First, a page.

Liver Cancer Screening
Regular screening for liver cancer and early detection is the only effective means of improving treatment outcomes and survival rates.
For people living with chronic hepatitis B, early detection of primary liver cancer greatly improves the chances of survival after treatment. For patients in whom the liver cancer is detected early while the tumor is small and able to be surgically removed (this is usually before symptoms occur), the 5-year survival can sometimes be more than 50%. This is why regular liver cancer screening is so important … it can save lives!
Who should be screened?
Liver cancer is a serious complication of chronic HBV infections, so be sure to talk to your doctor about regular liver cancer screening. The general recommendation is that liver cancer screening start in HBV-infected men at 40 years and women at age 50 years. For some groups of patients, however, there is a higher risk for liver cancer, so screening may be started earlier and more frequently.
Family History of Liver Cancer and Individuals with Cirrhosis
Any patient who has a family history of liver cancer and/or has been diagnosed with cirrhosis, regardless of age, should be regularly screened for liver cancer.
Asian and Pacific Islanders
Asian and Pacific Islanders have the highest incidence rate for chronic HBV infections and liver cancer. In China, liver cancer is the leading cause of cancer death among men. In the U.S., it is the 3rd leading cause of cancer deaths among Asian Americans (compared to the 8th leading cause of cancer deaths among Caucasians).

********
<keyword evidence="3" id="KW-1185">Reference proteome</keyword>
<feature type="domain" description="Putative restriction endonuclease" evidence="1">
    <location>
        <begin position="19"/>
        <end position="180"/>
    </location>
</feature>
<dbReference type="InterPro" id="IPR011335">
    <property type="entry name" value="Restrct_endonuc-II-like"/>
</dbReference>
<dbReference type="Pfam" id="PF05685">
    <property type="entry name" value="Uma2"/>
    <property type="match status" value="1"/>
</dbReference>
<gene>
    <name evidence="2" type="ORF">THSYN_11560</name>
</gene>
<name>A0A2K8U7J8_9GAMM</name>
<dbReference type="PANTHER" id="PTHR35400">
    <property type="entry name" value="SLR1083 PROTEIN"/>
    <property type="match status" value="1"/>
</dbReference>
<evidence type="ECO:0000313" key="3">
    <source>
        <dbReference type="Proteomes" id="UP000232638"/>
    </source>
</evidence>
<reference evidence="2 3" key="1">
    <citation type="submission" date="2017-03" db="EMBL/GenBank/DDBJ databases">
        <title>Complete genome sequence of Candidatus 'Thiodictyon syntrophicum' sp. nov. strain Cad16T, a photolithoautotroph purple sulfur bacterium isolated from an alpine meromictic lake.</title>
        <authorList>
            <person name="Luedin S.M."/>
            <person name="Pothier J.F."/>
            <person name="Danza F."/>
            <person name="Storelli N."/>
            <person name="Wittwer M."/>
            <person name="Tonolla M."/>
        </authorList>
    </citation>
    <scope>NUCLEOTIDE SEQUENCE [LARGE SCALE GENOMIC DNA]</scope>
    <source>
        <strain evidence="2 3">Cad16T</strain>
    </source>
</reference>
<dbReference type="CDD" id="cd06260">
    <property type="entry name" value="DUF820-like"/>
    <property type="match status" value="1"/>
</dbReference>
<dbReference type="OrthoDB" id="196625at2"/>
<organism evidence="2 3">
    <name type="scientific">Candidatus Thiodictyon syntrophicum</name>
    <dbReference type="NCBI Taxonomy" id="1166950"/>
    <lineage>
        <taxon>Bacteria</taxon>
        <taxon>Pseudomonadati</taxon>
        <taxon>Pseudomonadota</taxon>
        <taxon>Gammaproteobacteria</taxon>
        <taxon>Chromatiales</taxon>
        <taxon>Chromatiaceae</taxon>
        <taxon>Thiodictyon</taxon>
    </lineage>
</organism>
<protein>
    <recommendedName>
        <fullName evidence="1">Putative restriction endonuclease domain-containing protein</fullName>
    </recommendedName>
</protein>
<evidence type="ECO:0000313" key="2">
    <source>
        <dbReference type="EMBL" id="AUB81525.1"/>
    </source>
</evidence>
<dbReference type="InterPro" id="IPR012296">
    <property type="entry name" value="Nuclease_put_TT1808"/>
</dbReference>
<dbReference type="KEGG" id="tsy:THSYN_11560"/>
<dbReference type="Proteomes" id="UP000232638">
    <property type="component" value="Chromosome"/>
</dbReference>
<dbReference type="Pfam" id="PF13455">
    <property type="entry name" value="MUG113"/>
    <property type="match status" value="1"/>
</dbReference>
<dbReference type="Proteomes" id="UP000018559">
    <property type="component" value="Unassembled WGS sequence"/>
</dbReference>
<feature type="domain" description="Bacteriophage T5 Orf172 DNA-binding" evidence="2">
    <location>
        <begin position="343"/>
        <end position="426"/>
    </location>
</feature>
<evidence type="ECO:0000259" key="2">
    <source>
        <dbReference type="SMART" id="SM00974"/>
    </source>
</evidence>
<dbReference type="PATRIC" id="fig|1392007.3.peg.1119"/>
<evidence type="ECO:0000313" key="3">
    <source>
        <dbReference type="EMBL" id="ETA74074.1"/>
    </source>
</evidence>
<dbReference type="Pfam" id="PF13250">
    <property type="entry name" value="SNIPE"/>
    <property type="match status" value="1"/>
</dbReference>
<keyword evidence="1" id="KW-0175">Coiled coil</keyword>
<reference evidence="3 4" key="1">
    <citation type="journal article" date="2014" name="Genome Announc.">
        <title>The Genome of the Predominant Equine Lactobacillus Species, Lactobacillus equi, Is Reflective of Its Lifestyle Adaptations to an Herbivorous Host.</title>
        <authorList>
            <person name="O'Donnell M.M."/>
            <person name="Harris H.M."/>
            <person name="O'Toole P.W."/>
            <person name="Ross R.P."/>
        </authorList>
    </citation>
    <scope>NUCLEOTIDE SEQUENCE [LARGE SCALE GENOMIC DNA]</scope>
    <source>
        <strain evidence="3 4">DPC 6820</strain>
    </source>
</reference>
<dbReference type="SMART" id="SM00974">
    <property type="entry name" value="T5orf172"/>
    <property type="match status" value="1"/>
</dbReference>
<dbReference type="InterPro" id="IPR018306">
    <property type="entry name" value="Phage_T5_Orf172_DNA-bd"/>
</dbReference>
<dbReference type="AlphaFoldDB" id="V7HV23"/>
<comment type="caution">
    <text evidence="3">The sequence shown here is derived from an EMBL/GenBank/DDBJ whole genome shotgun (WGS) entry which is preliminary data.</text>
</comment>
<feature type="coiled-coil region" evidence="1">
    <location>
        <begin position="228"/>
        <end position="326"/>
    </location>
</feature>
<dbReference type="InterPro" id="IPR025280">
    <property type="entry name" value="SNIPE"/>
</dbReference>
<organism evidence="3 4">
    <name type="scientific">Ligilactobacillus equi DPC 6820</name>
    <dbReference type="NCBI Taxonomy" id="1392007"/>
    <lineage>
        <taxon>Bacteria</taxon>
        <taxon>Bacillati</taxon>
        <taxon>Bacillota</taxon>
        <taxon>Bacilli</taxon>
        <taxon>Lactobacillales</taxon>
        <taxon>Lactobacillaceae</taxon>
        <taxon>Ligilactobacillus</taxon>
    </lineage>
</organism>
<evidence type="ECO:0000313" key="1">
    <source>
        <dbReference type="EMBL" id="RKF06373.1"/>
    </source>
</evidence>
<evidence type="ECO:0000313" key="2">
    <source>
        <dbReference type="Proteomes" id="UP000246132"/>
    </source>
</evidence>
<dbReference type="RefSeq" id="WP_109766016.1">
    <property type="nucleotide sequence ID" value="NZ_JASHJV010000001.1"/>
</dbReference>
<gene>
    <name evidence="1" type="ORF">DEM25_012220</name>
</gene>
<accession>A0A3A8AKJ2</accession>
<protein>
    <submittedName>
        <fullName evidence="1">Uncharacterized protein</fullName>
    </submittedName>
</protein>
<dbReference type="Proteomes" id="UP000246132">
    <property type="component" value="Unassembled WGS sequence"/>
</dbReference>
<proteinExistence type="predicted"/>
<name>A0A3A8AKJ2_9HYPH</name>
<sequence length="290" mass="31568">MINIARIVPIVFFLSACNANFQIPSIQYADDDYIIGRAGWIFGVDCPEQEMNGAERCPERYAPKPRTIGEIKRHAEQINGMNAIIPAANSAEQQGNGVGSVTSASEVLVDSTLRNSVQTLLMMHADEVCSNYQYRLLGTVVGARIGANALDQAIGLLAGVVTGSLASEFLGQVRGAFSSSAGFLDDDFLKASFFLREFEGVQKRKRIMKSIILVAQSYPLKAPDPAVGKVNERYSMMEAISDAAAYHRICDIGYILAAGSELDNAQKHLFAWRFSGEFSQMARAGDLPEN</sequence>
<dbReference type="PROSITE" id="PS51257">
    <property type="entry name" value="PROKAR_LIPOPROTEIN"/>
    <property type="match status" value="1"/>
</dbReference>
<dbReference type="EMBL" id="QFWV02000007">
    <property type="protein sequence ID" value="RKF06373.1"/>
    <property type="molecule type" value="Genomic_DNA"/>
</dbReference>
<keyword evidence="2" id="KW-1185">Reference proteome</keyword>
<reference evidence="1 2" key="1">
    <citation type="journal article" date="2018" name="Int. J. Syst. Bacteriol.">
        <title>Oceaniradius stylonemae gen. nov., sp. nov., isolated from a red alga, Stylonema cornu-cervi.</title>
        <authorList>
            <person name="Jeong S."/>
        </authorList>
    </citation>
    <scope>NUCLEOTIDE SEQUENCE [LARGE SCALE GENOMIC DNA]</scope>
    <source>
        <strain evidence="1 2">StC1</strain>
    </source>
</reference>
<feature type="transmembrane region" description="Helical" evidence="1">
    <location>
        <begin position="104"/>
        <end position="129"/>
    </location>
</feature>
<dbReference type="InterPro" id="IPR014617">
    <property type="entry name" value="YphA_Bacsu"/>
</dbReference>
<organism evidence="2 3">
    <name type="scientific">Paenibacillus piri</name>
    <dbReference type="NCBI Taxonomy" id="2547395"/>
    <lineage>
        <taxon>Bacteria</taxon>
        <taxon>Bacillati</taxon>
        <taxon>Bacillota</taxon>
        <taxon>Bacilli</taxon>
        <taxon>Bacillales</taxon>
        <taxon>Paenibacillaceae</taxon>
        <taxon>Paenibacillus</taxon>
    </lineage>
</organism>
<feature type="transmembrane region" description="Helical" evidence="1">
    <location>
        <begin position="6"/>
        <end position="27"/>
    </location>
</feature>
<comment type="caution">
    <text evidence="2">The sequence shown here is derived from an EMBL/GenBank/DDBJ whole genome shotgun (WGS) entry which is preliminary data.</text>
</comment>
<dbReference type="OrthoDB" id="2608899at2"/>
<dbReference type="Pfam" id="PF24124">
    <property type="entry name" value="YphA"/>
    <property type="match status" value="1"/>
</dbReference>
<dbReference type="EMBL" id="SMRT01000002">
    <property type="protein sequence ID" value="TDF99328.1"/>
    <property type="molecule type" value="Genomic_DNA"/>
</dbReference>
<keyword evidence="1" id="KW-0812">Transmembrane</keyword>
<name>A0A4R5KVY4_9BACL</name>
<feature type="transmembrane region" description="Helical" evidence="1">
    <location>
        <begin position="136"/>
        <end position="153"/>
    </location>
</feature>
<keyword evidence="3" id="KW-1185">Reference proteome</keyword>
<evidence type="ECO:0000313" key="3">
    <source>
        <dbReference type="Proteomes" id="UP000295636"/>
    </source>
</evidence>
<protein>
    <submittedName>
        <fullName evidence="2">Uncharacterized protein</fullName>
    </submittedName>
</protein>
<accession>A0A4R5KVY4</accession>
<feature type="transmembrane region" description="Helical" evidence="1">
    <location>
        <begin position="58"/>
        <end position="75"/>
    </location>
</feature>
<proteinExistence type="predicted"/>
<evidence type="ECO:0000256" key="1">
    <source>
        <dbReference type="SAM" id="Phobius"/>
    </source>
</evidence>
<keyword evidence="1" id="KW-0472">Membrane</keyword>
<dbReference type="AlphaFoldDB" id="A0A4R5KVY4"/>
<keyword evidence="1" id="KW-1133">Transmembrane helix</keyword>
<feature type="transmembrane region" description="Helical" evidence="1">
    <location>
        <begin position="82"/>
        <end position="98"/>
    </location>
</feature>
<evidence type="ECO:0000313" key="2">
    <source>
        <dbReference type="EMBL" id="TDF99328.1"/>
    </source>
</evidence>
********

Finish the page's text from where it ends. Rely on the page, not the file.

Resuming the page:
Africans with chronic HBV infection seem to progress to liver cancer at a younger age, so regular screening among these patients should also start at a younger age.
Co-Infections with HIV and/or Hepatitis C
Liver disease may progress more rapidly in people who are co-infected with HIV and/or the hepatitis C virus, and they are also at greater risk for developing liver cancer, so regular screening is essential.
How often is liver cancer screening done?
A reasonable approach to liver cancer screening includes:
- Alpha-fetoprotein (AFP) blood test every 6 months
- Liver ultrasound at least once or twice a year
Either test alone can miss liver cancer, so doctors may order both tests every six months. Once a person develops cirrhosis, more frequent screening is recommended because the risk of developing liver cancer increases. However, liver cancer can occur even in the absence of cirrhosis, so routine screening is important.
How is liver cancer diagnosed?
Ultrasound of the liver and conventional CT scan are regularly obtained in the diagnosis of liver cancer, but they are often too insensitive to detect multi-focal small lesions and for treatment planning.
Thorough assessment with a biphasic spiral CT scan of the abdomen is essential. The fast spiral scanner allows scanning of the liver at the arterial phase shortly after the patient is given an intravenous bolus of contrast.
A liver biopsy may be indicated in cases when the diagnosis of primary vs. metastatic liver cancer is uncertain, providing that it can be safely performed. Post-biopsy bleeding can be life-threatening in cirrhotic patients with low platelet count, prolonged clotting time, and enlarged blood vessels that are under high pressure (portal hypertension). In general, metastatic liver lesions are rare in patients with cirrhosis.
Additional Information About Liver Cancer Treatments
Visit Liver Cancer Connect, the Hepatitis B Foundation's dedicated patient-focused liver cancer website.